Matt GibsonIn the past, many large enterprises have felt the need to choose between ERP and CRM. They didn’t feel they could justify the expense of implementing both, let alone integrating them together. Often, the choice of which system to implement came down to whether the organisation saw its profit drivers as being internally or externally-driven.

A sales-focused organisation might have decided it would gain a greater advantage from an external-looking system like CRM. The differentiator for these kinds of organisations, after all, is external relationships – and that’s where a CRM system comes into its own. An electronics manufacturer, on the other hand, might have felt that the efficiency of its internally-focused systems, in terms of selling a less expensive product with fewer flaws, or in testing the latest circuit boards, was more important to its profitability, and opted for ERP.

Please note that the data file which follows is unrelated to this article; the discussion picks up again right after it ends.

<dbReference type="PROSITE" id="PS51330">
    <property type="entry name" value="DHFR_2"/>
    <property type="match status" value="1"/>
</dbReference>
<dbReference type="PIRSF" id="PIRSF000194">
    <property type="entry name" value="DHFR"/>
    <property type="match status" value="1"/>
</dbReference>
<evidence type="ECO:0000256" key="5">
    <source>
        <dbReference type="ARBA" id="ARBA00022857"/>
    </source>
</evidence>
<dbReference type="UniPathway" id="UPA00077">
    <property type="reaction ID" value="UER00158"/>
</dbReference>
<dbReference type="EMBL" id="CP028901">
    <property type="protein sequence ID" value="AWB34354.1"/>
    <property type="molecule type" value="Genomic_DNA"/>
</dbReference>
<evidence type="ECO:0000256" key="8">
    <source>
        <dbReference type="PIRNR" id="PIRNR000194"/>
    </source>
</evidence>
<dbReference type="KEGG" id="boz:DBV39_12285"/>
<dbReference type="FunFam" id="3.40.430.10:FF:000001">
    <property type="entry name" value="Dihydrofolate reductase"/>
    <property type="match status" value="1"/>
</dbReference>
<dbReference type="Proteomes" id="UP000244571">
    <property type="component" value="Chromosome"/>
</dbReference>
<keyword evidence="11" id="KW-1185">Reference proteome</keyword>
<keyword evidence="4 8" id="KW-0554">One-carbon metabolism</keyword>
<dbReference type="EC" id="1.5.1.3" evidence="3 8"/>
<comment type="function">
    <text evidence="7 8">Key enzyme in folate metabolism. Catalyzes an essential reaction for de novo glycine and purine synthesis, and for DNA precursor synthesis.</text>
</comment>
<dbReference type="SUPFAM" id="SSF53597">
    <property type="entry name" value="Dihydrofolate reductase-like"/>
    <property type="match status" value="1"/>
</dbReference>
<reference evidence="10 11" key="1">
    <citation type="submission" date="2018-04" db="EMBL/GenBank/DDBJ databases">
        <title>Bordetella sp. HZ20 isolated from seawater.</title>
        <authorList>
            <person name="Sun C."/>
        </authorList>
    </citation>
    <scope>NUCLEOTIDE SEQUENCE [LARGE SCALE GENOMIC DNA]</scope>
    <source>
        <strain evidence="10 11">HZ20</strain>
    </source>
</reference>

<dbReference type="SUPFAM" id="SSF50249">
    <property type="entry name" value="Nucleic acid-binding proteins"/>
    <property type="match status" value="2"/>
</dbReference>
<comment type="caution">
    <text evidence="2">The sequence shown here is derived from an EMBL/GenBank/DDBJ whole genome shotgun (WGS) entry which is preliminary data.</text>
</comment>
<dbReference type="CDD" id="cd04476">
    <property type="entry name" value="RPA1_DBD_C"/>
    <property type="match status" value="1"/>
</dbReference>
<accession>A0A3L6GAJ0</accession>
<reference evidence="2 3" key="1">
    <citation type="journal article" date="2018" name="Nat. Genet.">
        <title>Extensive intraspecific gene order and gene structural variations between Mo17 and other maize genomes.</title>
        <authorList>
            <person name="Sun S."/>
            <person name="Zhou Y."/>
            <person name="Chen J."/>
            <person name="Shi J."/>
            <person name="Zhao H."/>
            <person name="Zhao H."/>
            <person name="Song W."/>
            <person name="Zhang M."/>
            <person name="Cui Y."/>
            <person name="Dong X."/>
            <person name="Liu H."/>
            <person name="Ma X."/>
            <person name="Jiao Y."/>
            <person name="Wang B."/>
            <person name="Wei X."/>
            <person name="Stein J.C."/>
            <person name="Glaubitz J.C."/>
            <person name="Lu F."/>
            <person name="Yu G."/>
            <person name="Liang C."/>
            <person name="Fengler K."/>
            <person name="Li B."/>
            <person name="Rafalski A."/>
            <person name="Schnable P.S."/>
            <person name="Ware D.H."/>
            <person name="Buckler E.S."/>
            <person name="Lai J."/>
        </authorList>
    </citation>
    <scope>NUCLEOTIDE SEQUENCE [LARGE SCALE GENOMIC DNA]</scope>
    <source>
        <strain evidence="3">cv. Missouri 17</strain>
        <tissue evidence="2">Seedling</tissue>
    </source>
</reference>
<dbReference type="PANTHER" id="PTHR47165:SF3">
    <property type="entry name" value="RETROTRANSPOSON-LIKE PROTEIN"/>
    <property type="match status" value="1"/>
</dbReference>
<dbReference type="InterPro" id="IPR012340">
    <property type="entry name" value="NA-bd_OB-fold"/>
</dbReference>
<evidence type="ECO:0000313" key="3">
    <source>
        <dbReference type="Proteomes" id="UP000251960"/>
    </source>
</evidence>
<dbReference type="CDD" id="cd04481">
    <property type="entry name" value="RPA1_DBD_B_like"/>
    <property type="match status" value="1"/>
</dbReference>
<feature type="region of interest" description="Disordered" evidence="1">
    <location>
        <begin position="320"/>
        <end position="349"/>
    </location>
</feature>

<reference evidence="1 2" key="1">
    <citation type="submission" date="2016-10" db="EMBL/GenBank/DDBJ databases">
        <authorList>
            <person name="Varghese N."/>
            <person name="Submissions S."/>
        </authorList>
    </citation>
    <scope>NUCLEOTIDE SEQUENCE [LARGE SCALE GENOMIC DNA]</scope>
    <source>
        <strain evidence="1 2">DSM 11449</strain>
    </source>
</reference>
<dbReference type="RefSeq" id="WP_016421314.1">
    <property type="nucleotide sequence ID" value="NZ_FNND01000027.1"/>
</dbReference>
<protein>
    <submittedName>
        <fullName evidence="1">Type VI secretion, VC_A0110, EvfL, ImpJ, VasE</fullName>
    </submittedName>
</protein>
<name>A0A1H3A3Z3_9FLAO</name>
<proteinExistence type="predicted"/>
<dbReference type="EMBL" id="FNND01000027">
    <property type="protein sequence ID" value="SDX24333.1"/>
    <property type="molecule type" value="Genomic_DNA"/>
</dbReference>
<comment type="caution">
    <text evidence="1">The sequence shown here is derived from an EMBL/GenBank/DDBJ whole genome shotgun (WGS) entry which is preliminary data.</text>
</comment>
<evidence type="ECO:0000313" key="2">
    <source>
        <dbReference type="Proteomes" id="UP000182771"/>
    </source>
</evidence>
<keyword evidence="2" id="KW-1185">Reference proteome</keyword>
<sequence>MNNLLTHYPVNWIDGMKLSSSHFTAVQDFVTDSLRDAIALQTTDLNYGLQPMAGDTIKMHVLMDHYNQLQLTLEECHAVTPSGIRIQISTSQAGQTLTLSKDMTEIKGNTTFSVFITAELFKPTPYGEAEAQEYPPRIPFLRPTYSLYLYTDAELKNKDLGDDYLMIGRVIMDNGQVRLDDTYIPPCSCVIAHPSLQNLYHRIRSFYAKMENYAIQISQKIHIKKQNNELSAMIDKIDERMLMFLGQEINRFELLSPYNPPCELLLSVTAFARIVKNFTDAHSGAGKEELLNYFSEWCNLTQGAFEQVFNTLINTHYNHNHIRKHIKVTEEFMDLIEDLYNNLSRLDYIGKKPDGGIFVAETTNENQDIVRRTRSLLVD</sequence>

Historically, even those businesses that chose to buy both ERP and CRM typically did not integrate them. Many decided to opt for ERP but then added mini-CRM systems into the mix. This gave them some basic CRM functionality without having to expend time and effort in integrating them. But in deciding not to bring the two solutions together, they were also limiting the functionality they got from both.

Today, all this is changing. To an extent, it is being driven by increased competition across the business environment. Even previously inward-looking companies, like many electronics manufacturers have been, are becoming more service-led. In line with that, they are beginning to appreciate the benefits of reacting quickly to market changes and of being in tune with their customers. As a result, they are starting to see the benefits of CRM, ERP integration.

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